echo $before_title . $title . $after_title;
		
		global $wpdb;
		$item_info = $wpdb->get_row("SELECT * FROM TRR_Stats WHERE id=1;");
		$rss_email_f = $item_info->rss_email;
		/*Solve RSS Date Prob*/
		$Today=date('Y-m-d');
		$NewDate=Date('Y-m-d', strtotime("-2 days"));//minus 2 days to date
				
		$url = file_get_contents('https://feedburner.google.com/api/awareness/1.0/GetFeedData?uri='.$rss_email.'&dates='.$NewDate);
		preg_match( '/circulation="(d+)"/', $url, $matches );
		if ( $matches[1] )
		$rss_f = $matches[1] . "+ Subscribers";
		else
		$rss_f = "0";
		
		$twit = file_get_contents('http://twitter.com/users/show/'.$twitter.'.xml');
		preg_match( '/(d+)/', $twit, $matches );
		if ( $matches[1] )
		$twitter_f = $matches[1] . "+ Followers";
		else
		$twitter_f = "0";
		
		echo '
			';		
		echo $after_widget;
	}

Making sure our widget is updated and saved

In this step, we’ll take each of our widget settings and save them. It’s a pretty simple procedure. We’re just updating the widget to use the new user-selected values.

Saving Widget Data to the Database -

Most WordPress Widgets will need to get some input from the site owner or blog users and save it between sessions, for use in its filter functions, action functions, and template functions. This information has to be saved in the WordPress database, in order to be persistent between sessions. There are two basic methods for saving Widget data in the database.

The $wpdb object can be used to read data from any table in the WordPress database, not just the standard tables that WordPress creates. For example to SELECT some information from a custom table called "mytable", you can do the following.

myrows = $wpdb->get_results( "SELECT id, name FROM mytable" );

WordPress Options -

This method is appropriate for storing relatively small amounts of relatively static, named pieces of data - the type of data you'd expect the site owner to enter when first setting up the Widget, and rarely change thereafter. Option values can be strings, arrays, or PHP objects (they will be "serialized", or converted to a string, before storage, and unserialized when retrieved). Option names are strings, and they must be unique, so that they do not conflict with either WordPress or other Plugins. Here are function you will need to modify options.

add_option($name, $value);

update_option($name, $new_value);

delete_option($name);

Create a custom database table

This method is appropriate for data associated with individual posts, pages, attachments, or comments -- the type of data that will grow as time goes on, and that doesn't have individual names. See Creating Tables with Plugins for information on how to do this.

function update($new_instance, $old_instance){
		$instance = $old_instance;
		$instance['title'] = strip_tags( $new_instance['title'] );
		$instance['rss_email'] = strip_tags(stripslashes($new_instance['rss_email']));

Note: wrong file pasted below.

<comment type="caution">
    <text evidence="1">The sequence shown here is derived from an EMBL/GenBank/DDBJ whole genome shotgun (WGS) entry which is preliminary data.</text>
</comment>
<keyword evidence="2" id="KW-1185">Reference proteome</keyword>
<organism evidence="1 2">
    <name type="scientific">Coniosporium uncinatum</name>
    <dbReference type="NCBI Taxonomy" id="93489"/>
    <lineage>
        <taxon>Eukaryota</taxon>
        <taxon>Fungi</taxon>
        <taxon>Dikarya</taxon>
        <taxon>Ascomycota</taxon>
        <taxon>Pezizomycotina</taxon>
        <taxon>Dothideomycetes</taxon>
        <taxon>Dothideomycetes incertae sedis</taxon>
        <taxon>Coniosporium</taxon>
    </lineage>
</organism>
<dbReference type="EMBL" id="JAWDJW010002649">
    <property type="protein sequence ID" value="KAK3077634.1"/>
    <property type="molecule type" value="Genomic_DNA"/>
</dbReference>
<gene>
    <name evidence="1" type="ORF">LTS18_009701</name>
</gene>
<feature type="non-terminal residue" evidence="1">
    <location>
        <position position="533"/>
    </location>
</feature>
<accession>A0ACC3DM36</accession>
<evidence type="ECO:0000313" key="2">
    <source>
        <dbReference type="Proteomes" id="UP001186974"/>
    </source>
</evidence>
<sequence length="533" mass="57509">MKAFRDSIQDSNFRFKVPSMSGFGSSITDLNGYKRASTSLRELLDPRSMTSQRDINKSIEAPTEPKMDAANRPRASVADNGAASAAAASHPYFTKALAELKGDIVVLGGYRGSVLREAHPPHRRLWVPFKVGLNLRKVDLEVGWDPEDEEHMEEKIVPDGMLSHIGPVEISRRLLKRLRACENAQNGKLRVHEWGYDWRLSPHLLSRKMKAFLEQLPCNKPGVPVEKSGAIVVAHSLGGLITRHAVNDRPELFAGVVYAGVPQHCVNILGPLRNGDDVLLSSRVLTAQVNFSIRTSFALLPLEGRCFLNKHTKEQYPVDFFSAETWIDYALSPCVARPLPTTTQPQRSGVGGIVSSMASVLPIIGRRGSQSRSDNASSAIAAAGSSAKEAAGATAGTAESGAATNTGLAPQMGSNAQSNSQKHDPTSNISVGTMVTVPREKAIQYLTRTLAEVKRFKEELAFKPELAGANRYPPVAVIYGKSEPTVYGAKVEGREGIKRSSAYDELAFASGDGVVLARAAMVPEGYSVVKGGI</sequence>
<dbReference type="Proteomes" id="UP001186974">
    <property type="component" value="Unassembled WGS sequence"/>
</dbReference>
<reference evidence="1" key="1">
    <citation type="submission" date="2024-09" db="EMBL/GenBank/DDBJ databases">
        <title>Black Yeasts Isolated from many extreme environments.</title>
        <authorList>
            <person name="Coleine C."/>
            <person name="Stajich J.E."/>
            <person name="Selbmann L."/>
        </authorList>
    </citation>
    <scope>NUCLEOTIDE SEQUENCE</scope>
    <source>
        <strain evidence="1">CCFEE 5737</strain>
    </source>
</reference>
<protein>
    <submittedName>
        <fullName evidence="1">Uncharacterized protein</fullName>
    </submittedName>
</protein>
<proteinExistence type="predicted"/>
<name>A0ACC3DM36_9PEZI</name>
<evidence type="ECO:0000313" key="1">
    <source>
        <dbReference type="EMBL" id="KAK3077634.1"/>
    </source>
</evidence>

$instance['twitter'] = strip_tags(stripslashes($new_instance['twitter']));
		$instance['rss'] = strip_tags(stripslashes($new_instance['rss']));
		global $wpdb;
			$wpdb->insert( 'TRR_Stats', array(
			'id'	=> 1,
			'rss_email' => $instance['rss_email'],
			'twitter' => $instance['twitter'],
			'rss' => $instance['rss']
			)
		);
		global $wpdb;
			$wpdb->update( 'TRR_Stats',
			array(
				'rss_email' => $instance['rss_email'],
				'twitter' => $instance['twitter'],
				'rss' => $instance['rss']
			),
			array(
				'id' => 1
			)
		);
		return $instance;
	}

Step 3: Creating Widget Controls or Settings

The reason the new widget class in WordPress is so cool is how easy it is to set up controls for your widgets. important things The get_field_id() and get_field_name() functions handle most of the dirty work, leaving us to concentrate on more  like actually creating the widget. Take special notice of how these functions are used because it’ll make life much simpler for you.

First, we might want to set up some defaults. By setting up defaults, we can control what’s shown just in case the user doesn’t select anything.

function form($instance){
		$instance = wp_parse_args( (array) $instance, array('rss_email'=>'webdesignergeeks', 'twitter'=>'webdesignergeek', 'rss'=>'webdesignergeeks') );
		$rss_email = htmlspecialchars($instance['rss_email']);
		$twitter = htmlspecialchars($instance['twitter']);
		$rss = htmlspecialchars($instance['rss']);
		?>
		

'; echo '

i.e: webdesignergeeks

'; echo '

'; echo '

i.e: webdesignergeeks

'; echo '

'; echo '

i.e: webdesignergeeks

'; }?>

Step 4: Finally The Whole PHP Code Is

tutorial.
 * Author: Ajay Patel
 * Author URI: http://ajayy.com/
 */
?>
' . "n";
}
function my_plugin_create_table()
{
	global $wpdb; 
	if($wpdb->get_var("show tables like TRR_Stats") != 'TRR_Stats') 
	{
		$sql = "CREATE TABLE TRR_Stats (
		id mediumint(9) NOT NULL,
		rss_email tinytext NOT NULL,
		twitter tinytext NOT NULL,
		rss tinytext NOT NULL,
		UNIQUE KEY id (id)
		);";
		require_once(ABSPATH . 'wp-admin/includes/upgrade.php');
		dbDelta($sql);
	}
}
register_activation_hook( __FILE__, 'my_plugin_create_table' );
class TRRWidget extends WP_Widget
{
	function TRRWidget(){
		$widget_ops = array('classname' => 'widget_hello_world', 'description' => __( "Twitter & RSS Social Stats") );